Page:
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Home Fly Fishing Articles Bamboo; Worth the Cost?

Bamboo fly rods; Worth the Cost?

Bamboo; Worth the Cost?  

 

     Those of you with a bit of experience with the sport of fly fishing are probably aware that modern fly rods are available in either fiberglass, graphite, or bamboo  However, I am often asked why bamboo fly rods cost so much? Well, the answer to that question is that manufacturing a bamboo fly rod requires an exotic material and a lot of intensive and highly skilled manual labor and thus they cannot be mass produced the way that fiberglass and graphite rods are.

  

     In addition, the process of designing and producing a bamboo fly rod is technically demanding and requires special equipment as well as special skills. To start with, all high quality bamboo fly rods are made from Tonkin cane which is a particular species of bamboo that only grows in one area of China. Thus, the cane must be harvested, dried, and shipped to the craftsman before the building process can even begin. Then, once the craftsman has the proper type of cane in hand, he must decide what length and line weight the rod is to be designed for and then he must develop a taper that delivers the desired action. Once the specifications have been determined, the cane is split and the nodes are steamed and pressed and then the bamboo is hand planed into the shape of a precisely tapered triangle. Then, the craftsman selects six of the finished, tapered, triangle pieces and glues them together in the shape of a hexagon to form a completed bamboo fly rod blank.

 

     Once the finished rod blank is created, it is passed along to a rod builder who then assembles the various components to create a finished fly rod. In order to do this, the rod builder must plane the edges of a small section of the blank at the appropriate ends and then fit and attach the metal, male and female ferrules that connect the pieces together. Next, the rod builder assembles the sections of the blank and determines how far in front of the grip he wants to place the stripping guide. Then, he measures the distance from the stripping guide to the tip of the rod and uses a formula based upon the distance from the stripping guide to the tip of the rod blank and the total number of guides to be applied to determine the exact placement of each guide. Next, the rod builder starts with the tip section of the rod and proceeds to precisely place each guide in the correct position along the blank and then uses either masking tape or hot melt glue or both to temporarily hold the guide in place. Once all of the guides are correctly placed along the length of blank and temporarily secured, the  rod builder performs a "static deflection test" to be certain that the each guide is placed correctly. To perform this static deflection test, the assembled sections of the blank are placed into a jig which holds the blank upright and leaning at an angle so that a piece of string can be ran through all of the guides and then pulled tight; thus causing the rod to bend as it would when an angler is fighting a fish. This allows the rod builder to note any sections of the blank where the rod is not bending smoothly and to adjust the placement of the guides accordingly to correct the problem. Once the placement of the guides has been tested and adjusted if need be, the blank is then placed in a special rod wrapping  jig and the guide's feet are secured by wrapping a special type of thread around both  them and the blank to hold them in place.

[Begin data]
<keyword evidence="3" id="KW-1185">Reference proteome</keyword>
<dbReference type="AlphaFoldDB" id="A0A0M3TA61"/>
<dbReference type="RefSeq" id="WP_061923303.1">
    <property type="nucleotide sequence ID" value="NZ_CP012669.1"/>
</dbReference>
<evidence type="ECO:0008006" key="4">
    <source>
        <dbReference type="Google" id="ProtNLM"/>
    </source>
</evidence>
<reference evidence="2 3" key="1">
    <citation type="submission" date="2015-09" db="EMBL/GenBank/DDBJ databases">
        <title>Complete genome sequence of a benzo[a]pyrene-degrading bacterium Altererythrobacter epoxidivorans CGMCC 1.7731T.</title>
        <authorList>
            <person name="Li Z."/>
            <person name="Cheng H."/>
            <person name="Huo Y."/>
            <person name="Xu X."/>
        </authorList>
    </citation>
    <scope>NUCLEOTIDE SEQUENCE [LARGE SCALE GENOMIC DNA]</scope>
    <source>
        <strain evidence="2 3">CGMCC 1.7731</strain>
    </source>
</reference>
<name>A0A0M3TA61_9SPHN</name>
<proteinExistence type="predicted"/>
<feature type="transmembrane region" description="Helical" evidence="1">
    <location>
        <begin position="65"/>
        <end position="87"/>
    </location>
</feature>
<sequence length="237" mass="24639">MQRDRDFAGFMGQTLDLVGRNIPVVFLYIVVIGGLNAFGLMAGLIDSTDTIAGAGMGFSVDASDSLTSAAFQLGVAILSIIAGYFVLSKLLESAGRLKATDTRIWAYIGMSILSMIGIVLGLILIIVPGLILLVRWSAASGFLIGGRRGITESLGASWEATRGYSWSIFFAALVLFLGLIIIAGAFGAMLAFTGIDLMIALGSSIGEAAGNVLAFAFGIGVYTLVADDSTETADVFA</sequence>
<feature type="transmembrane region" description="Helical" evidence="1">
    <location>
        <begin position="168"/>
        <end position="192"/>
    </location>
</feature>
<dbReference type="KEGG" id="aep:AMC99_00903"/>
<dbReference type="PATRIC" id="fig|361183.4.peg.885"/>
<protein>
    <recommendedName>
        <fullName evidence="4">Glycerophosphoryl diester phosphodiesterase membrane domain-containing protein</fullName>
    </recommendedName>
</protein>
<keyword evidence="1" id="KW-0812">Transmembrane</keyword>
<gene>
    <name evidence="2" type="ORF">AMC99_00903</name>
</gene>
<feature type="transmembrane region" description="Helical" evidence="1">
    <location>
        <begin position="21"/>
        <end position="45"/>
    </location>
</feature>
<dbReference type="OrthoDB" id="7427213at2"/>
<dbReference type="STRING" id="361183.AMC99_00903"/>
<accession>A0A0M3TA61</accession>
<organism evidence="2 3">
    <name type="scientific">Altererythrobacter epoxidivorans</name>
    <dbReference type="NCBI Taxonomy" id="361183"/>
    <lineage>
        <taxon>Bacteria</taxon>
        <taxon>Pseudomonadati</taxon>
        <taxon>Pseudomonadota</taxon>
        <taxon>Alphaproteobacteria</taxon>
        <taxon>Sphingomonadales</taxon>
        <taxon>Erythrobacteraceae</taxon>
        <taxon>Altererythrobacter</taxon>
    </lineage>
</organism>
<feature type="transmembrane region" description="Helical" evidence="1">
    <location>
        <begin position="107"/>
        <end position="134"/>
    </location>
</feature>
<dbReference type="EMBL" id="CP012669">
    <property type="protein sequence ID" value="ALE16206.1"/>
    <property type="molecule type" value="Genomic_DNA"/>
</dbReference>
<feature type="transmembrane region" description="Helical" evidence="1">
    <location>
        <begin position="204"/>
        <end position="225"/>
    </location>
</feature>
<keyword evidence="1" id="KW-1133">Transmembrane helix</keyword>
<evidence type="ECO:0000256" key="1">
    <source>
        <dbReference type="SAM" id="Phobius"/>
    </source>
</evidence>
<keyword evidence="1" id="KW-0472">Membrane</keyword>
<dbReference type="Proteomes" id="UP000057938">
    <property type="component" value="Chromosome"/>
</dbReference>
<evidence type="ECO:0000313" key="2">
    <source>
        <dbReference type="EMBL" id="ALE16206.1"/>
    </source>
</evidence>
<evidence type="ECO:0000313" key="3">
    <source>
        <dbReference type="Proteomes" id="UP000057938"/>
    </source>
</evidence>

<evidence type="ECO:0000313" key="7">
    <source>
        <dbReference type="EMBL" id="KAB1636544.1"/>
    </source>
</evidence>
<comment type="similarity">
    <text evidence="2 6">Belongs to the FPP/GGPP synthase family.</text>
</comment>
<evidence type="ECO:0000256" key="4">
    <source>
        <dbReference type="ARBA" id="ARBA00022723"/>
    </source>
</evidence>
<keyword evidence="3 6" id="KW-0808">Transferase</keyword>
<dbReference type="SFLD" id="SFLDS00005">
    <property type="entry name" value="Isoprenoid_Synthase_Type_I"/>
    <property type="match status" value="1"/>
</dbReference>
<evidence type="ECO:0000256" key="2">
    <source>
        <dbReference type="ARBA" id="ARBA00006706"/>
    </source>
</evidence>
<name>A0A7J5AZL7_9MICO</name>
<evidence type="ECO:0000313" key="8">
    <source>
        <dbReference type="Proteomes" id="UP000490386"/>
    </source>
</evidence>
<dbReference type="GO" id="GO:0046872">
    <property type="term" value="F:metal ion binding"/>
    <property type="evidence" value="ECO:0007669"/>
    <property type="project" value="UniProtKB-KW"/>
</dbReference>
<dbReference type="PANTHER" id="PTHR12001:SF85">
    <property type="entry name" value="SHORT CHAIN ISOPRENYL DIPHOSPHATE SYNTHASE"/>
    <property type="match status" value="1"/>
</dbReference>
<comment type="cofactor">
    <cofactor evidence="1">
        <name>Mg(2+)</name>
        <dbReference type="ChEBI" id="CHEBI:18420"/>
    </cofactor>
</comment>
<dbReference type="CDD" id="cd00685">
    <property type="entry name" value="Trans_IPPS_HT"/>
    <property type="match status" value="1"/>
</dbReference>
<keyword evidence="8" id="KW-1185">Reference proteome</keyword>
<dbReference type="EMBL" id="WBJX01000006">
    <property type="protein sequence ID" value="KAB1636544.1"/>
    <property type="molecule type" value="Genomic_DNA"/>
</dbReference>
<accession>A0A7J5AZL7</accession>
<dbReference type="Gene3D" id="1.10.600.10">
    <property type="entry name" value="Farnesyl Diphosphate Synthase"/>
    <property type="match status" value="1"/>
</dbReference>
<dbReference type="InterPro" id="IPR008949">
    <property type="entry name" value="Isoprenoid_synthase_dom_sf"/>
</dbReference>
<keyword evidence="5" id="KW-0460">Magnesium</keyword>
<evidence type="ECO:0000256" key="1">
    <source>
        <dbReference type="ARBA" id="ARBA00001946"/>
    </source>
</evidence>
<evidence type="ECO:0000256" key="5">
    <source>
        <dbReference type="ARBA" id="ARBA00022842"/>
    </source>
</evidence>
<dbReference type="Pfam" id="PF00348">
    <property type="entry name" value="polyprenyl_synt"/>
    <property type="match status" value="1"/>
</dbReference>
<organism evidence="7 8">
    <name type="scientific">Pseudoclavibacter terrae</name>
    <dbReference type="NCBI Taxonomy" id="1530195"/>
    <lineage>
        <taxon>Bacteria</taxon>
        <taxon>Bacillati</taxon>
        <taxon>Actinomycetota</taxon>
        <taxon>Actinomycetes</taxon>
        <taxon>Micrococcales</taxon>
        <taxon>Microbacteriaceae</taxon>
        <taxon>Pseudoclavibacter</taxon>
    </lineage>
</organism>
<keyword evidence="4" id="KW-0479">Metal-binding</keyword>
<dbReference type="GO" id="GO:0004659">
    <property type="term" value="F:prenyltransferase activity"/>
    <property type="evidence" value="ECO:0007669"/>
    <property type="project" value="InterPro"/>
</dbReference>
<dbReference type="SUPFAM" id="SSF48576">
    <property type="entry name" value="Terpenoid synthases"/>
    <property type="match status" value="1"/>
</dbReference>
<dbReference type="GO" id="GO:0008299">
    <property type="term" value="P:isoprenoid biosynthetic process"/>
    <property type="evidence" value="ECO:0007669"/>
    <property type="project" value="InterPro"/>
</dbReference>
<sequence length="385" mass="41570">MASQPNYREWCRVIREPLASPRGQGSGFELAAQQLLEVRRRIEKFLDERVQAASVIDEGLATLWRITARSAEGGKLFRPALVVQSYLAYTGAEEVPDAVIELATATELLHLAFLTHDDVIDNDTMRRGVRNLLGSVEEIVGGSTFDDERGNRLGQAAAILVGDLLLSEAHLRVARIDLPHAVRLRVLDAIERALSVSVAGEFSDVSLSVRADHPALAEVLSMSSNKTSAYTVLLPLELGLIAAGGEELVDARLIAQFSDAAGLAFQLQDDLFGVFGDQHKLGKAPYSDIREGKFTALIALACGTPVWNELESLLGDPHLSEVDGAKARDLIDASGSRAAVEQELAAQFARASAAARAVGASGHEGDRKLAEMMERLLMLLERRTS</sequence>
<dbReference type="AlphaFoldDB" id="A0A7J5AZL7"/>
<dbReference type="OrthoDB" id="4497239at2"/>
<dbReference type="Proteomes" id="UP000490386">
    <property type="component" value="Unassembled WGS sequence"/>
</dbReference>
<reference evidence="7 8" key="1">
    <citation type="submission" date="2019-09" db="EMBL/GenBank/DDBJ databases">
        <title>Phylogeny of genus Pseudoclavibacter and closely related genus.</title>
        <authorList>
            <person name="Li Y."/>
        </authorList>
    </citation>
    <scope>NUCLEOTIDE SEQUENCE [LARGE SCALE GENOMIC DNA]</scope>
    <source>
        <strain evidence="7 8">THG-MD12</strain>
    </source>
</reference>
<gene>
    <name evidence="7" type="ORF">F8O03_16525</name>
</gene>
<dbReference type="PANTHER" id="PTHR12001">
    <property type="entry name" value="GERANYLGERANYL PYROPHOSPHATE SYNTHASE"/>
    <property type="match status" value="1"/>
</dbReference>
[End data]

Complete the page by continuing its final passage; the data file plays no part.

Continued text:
Once  all of the guides on the top sections of the rod have been wrapped in place, work can begin on the bottom section of the blank. The first step in assembling the bottom section of the rod is to attach the reel seat. In order to do this, the diameter of the blank must first be built up to match the inside diameter of the reel seat. Thus, an arbor is secured to the blank which can be made of graphite, cork, or masking tape rings. Then the reel seat is slid onto the arbor and left in place temporarily. Next, a cork grip is selected and, using a special tapered reamer, the hole through the center of the grip is reamed out to match the size of the bank onto which it is being fitted so that it will fit tightly when slide down the blank and over the end of the reel seat. Then, the stripping guide is wrapped into place in the correct position. After the stripping guide is secured to the blank, the reel seat is removed, epoxy is applied to the arbor and the section of the blank where the grip is to be placed and the reel seat is slid back onto the arbor and rotated so that it matches up with the stripping guide. Then the grip is slid back down the blank and over the end of the reel seat and the epoxy is allowed to cure.

 

     Once the bottom section of the rod is assembled and all of the guides are wrapped into place, the rod builder next applies a coat of special epoxy to the wraps on each of the guides and allows it to cure thus finishing the rod. Last, the length of the rod and line weight it is designed for are marked on the blank between the grip and the stripping guide and a coat of epoxy is applied over these markings and allowed to cure. Once this last step is complete, the rod is ready for the fisherman to use.

 

     Thus, in answer to our original question of why a bamboo fly rod is so expensive, the answer is the cost of harvesting, transportation, and importation combined with the need for highly skilled manual labor and highly specialized equipment resulting in a product that cannot be mass produced. Therefore, owning a fine bamboo fly rod displays a certain amount of appreciation for fine craftsmanship and a carries a certain amount of prestige as well.

 

 

 

 

Bill Bernhardt

Guide & Instructor 

Harper Creek Fly Fishing Company